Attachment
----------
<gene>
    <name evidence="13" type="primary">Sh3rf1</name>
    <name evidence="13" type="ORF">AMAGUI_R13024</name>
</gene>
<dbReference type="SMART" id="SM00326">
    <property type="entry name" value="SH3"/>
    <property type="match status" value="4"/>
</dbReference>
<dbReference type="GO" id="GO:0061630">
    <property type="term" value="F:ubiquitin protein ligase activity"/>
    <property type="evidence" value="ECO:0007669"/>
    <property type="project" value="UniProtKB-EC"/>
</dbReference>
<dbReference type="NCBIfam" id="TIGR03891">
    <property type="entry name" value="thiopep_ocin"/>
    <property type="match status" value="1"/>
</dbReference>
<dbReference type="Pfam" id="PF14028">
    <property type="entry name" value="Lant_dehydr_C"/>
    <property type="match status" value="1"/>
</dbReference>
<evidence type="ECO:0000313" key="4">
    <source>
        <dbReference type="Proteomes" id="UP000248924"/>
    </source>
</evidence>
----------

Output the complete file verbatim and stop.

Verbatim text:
<gene>
    <name evidence="13" type="primary">Sh3rf1</name>
    <name evidence="13" type="ORF">AMAGUI_R13024</name>
</gene>
<dbReference type="SMART" id="SM00326">
    <property type="entry name" value="SH3"/>
    <property type="match status" value="4"/>
</dbReference>
<dbReference type="GO" id="GO:0061630">
    <property type="term" value="F:ubiquitin protein ligase activity"/>
    <property type="evidence" value="ECO:0007669"/>
    <property type="project" value="UniProtKB-EC"/>
</dbReference>
<dbReference type="NCBIfam" id="TIGR03891">
    <property type="entry name" value="thiopep_ocin"/>
    <property type="match status" value="1"/>
</dbReference>
<dbReference type="Pfam" id="PF14028">
    <property type="entry name" value="Lant_dehydr_C"/>
    <property type="match status" value="1"/>
</dbReference>
<evidence type="ECO:0000313" key="4">
    <source>
        <dbReference type="Proteomes" id="UP000248924"/>
    </source>
</evidence>